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Measuring the rate of progression of Parkinson's disease over a 5-year period with β-CIT SPECT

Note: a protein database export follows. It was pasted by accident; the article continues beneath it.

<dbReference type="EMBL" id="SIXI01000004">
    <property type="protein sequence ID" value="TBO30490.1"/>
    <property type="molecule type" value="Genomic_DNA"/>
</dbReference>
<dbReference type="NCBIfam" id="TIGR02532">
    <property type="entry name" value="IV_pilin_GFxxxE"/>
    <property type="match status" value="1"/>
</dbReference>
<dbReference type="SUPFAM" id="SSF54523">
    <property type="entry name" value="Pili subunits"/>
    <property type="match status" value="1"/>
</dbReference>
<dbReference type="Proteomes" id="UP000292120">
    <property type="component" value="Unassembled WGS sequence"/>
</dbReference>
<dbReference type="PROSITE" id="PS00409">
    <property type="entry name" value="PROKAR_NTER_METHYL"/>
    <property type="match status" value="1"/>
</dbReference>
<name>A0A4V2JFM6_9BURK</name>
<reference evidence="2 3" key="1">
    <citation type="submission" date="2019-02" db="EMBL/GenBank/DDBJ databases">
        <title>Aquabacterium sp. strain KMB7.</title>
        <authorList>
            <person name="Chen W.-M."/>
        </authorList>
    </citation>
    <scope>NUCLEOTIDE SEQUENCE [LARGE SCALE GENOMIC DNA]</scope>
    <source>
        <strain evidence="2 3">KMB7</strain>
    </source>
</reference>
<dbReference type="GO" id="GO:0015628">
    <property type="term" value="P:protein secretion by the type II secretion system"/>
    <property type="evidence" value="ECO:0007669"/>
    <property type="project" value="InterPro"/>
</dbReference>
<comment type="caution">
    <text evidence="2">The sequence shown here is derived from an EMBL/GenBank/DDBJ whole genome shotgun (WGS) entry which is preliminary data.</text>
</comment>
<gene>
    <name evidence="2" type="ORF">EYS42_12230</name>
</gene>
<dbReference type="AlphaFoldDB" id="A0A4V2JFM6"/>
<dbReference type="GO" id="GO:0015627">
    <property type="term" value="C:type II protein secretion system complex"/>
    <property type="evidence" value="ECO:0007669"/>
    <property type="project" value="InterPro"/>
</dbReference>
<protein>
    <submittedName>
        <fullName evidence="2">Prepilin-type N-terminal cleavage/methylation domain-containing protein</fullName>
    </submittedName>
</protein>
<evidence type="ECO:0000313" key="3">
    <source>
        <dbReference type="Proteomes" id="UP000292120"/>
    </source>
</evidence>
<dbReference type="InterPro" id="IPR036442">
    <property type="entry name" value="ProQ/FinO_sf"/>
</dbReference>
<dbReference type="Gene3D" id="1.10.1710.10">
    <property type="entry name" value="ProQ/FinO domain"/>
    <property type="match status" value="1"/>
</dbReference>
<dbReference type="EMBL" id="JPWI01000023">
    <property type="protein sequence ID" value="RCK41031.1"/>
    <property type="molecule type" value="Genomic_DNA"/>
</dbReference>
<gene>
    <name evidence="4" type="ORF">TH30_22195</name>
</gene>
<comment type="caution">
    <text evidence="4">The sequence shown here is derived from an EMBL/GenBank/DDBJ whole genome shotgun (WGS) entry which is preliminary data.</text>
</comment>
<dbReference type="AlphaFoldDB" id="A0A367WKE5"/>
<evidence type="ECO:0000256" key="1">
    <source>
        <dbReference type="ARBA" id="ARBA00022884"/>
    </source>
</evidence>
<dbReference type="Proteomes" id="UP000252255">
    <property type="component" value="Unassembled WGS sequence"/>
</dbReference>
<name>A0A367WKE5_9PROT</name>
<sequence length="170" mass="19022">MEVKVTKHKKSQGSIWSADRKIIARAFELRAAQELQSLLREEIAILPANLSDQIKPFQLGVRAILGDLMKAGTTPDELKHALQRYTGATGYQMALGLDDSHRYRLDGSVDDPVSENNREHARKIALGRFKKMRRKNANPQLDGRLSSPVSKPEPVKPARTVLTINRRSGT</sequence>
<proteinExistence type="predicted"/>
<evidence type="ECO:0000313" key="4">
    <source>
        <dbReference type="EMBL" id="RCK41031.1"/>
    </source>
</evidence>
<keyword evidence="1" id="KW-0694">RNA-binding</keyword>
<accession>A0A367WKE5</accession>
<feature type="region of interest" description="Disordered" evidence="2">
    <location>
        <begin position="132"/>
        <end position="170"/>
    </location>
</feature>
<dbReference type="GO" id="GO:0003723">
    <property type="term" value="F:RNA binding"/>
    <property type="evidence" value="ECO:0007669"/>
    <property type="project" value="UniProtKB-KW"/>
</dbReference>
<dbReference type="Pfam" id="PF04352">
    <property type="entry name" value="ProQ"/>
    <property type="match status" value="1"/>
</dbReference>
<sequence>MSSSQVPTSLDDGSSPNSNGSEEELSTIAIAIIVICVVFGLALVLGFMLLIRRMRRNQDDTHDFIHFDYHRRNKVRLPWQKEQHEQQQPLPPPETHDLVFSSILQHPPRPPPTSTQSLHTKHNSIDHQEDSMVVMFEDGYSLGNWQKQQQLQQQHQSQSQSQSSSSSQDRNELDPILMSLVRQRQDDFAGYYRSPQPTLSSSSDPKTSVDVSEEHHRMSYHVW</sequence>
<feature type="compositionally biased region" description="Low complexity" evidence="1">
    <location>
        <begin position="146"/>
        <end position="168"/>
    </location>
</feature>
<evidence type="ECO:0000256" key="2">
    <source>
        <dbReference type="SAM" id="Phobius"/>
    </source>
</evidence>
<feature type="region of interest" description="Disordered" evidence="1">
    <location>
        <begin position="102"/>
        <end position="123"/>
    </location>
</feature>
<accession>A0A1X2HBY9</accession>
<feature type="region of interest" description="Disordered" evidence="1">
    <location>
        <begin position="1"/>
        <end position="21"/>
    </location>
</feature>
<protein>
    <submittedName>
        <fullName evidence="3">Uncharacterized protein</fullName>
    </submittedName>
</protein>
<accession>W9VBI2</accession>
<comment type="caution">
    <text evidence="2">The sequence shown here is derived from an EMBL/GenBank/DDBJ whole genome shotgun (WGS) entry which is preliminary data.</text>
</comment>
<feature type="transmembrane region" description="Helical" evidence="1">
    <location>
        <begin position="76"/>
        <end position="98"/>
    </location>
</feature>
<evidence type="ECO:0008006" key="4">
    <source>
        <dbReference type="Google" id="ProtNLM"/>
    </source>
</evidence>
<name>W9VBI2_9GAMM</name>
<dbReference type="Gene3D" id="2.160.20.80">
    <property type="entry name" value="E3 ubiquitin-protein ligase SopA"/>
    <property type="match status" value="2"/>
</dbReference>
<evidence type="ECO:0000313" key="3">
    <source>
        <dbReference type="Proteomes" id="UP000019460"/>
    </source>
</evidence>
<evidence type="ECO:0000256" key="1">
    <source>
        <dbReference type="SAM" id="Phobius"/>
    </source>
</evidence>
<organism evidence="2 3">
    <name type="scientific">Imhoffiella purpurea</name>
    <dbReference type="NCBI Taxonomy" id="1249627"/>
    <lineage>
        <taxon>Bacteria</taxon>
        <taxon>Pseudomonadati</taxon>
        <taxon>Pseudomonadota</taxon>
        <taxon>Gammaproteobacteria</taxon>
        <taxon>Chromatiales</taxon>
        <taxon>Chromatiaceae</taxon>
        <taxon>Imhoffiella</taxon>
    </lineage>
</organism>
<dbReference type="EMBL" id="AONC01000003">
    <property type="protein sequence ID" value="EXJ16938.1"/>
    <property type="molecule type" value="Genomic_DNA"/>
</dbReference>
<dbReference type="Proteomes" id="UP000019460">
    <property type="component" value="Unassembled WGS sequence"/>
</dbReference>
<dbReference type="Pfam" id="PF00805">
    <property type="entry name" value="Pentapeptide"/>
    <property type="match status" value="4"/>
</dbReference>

Recent imaging studies suggest a rapid degeneration of the dopaminergic system in early Parkinson's disease (PD), followed by a slowing of the degenerative process in advanced disease. In the present study, a group of early-stage PD patients underwent three sequential [123I]β-CIT SPECT studies to assess the decline of striatal dopamine transporter binding over a 5-year period. Twenty-one of a cohort of 24 early PD patients who participated in an earlier longitudinal β-CIT SPECT imaging study [Mov Disord 2002;17:45–53] were included. Scan intervals were 26 ± 11 months (scan 1–2) and 38 ± 15 months (scan 2–3), respectively. The relative annual rate of decline of striatal β-CIT binding from age-expected normal values at the time of Scan 1 was used as primary outcome variable. The relative annual decline of striatal binding from Scan 1 to Scan 2 (4.5 ± 4.6%) and from Scan 2 to Scan 3 (3.0 ± 3.0%) was not significantly different. The non-significant difference in progression rate was due mainly to the rapid early decline of striatal binding in 1 patient who subsequently developed a severe dysexecutive dementia syndrome. These data are not suggestive of substantial change in the course of dopaminergic degeneration in PD within the first 5 to 7 years after symptom onset. © 2003 Movement Disorder Society